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Speakers out of phase?

Discussion in 'Amps and Cabs [BG]' started by insomniac2295, Apr 5, 2009.


  1. I have an Avatar B410 Neo that I rewired for 2 ohms a few months ago, so I could put 700 watts into it from my Peavey Max 700. So far, it's been pretty great. However, I feel like I should have WAY more headroom than I have right now. Especially playing in a 3 piece with a guitarist who uses a Peavey 212 cab and a Marshall AVT150(I know, I know. He's saving up for a real amp right now).

    As of right now, I'm only able to just keep up with him. Virtually no headroom at all. Is it a problem with my ears or is there something wrong with my amp? I read some posts and I'm starting to think that there's a speaker or two out of phase.
     
  2. mrkreuzschlitz

    mrkreuzschlitz

    Jun 30, 2008
    Dacula, GA
    Check with a 9v. All the speakers should move the same way when you put it on it (positive on the 9v to the positive on the speaker cable, etc). If not, they're outta phase. They should push out when you do the + and + together, I believe. A buddy's 215 cab was out of phase and that's how I showed him to check, we took the speaker out and switched the terminals,
    voila.

    :)
     
  3. Hi.

    +1 for the 9V test. Never fails.

    As for the lack of headroom, there could be other reasons for that too ;).

    Regards
    Sam
     
  4. mrkreuzschlitz

    mrkreuzschlitz

    Jun 30, 2008
    Dacula, GA
    If you're outta phase, you'll have to push your amp REALLY hard to get out any sound. It'll sound like you have no headroom in phase, IME.
     
  5. 3506string

    3506string

    Nov 18, 2004
    Lawton, OK
    How were you fairing with the cabinet wired at 8 ohms. If you were getting buried with the 275 watts then I would say just keeping up now is about reasonable. Even though 270 to 700 watts is a big power boost it isn't a huge db boost as far as loudness in concerned.
     
  6. Martizmo

    Martizmo

    Mar 26, 2009
    Metro Detroit
    If you get the phase problem solved and you have too much headroom. try plugging your bass into the -10 db input for a lower signal. This will allow you to push the head harder so your in the sweet spot range, Otherwise at 700 watts you may be playing on a setting of 2 or 3 which may sound like poo
     
  7. billfitzmaurice

    billfitzmaurice Commercial User

    Sep 15, 2004
    New Hampshire
    Owner, Bill Fitzmaurice Loudspeaker Design
    Chances are there's nothing wrong. Going to 2 ohms isn't going to make a huge difference in the output of your rig. As far as keeping up with a 2x12 guitar rig that could require having four times his output capability, so if he really wants to bury your 4x10, he will.
     
  8. Blues Bass 2

    Blues Bass 2 Supporting Member

    Oct 3, 2001
    Davenport Iowa
    Also if you have a couple speakers out of phase your low end will have almost gone away. Chances are you don't have a any out of phase if you still have bottom end. Best thing is to add another 410 or even just a 210 might give you enough volume. Stacking either on top of the 410 you have will get them closer to ear level too making it easier to hear. You might not need to be louder, you might just need to hear your cab better.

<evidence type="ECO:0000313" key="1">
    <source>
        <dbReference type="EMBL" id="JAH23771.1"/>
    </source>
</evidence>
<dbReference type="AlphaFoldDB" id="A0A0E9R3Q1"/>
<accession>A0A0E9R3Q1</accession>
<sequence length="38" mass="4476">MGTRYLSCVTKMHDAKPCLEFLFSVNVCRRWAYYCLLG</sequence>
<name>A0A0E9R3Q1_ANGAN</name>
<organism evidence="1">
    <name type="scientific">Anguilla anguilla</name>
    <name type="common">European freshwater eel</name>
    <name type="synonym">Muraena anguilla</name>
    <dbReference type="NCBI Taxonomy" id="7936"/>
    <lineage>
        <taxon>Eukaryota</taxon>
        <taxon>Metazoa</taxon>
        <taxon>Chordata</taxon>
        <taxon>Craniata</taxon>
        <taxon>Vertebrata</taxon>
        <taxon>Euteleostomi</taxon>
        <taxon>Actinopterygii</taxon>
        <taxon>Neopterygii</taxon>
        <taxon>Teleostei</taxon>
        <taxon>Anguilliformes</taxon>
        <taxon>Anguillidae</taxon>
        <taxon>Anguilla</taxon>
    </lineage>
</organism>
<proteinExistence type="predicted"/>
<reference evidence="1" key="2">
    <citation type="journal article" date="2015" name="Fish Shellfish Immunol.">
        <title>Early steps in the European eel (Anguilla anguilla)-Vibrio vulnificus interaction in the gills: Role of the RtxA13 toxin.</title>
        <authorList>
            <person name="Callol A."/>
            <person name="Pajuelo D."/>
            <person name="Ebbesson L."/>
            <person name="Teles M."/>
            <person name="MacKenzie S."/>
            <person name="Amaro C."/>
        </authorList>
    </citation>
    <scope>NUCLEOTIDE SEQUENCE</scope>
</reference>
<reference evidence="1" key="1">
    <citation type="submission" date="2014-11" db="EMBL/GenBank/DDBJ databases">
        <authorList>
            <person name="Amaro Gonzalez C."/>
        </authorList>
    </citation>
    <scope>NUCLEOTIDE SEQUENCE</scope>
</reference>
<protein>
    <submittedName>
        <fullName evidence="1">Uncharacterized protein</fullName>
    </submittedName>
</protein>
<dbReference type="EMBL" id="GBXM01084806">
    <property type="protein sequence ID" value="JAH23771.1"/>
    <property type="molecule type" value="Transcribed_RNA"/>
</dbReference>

9. Rick Auricchio

    Rick Auricchio Registered Bass Offender

    +1 to Bill's comments. The amp's output at 2 ohms won't be that much help, and the cab is probably just running out of volume.

    You can push more more power into the cabinet...but you'll just damage the speakers.
     
  10. R Baer

    R Baer Supporting Member Commercial User

    Jun 5, 2008
    President, Baer Amplification
    +1 to Bill's comments. I have been in bands where I have a hard time keeping up with a guitarist using a single 12" cab and 50watts. If you do need to be pouder, you are much better off adding another cabinet than you are pumping more watts into the one you have.

    Of course the best solution is for everyone to turn down. I watch more bands waste their rehearsal time by engaging in volume wars and drowning each other out. If you are rehearsing, the point is for everyone to hear themselves, and the vocals clearly. This allows you to hear the details and the dynamics much better and actually spend your rehearsal time working on making the songs better. If you want to hear what your band really sounds like, try turning down as quiet as possible and actually listen to the song. You would be amazed at how much this will improve your band (and your technique). A much better solution than trying to compete with your guitar players volume.

    (note - In my many years of experience, getting the guitarist to turn down is a bit like teaching a pig to sing. It only waste your time and annoys the pig.)

    If you are at a gig, keeping the volume under control is the best way to improve your audiences listening experience.
     
  11. +1000

    The point is for everyone to play loud enough so they can hear everyone ELSE in the band. Volume wars happen when everyone is wanking and only interested in hearing themselves.

    Few exceptions exist, as when two guys put their amps behind each other instead of behind themselves. Guitar player one time wanted to be center stage, but wanted his amp on the outside to get a "stereo effect" with the other guitar player. :rolleyes: So my amp ended up next to the drummer, behind the guitar player, and I ended up in front of the guitar amp. He wasn't bad about volume usually, but that was the last time I agreed to that setup. Figured it was stupid idea, but harmless. It was very bad, guaranteed to cause volume wars.

    Randy
     

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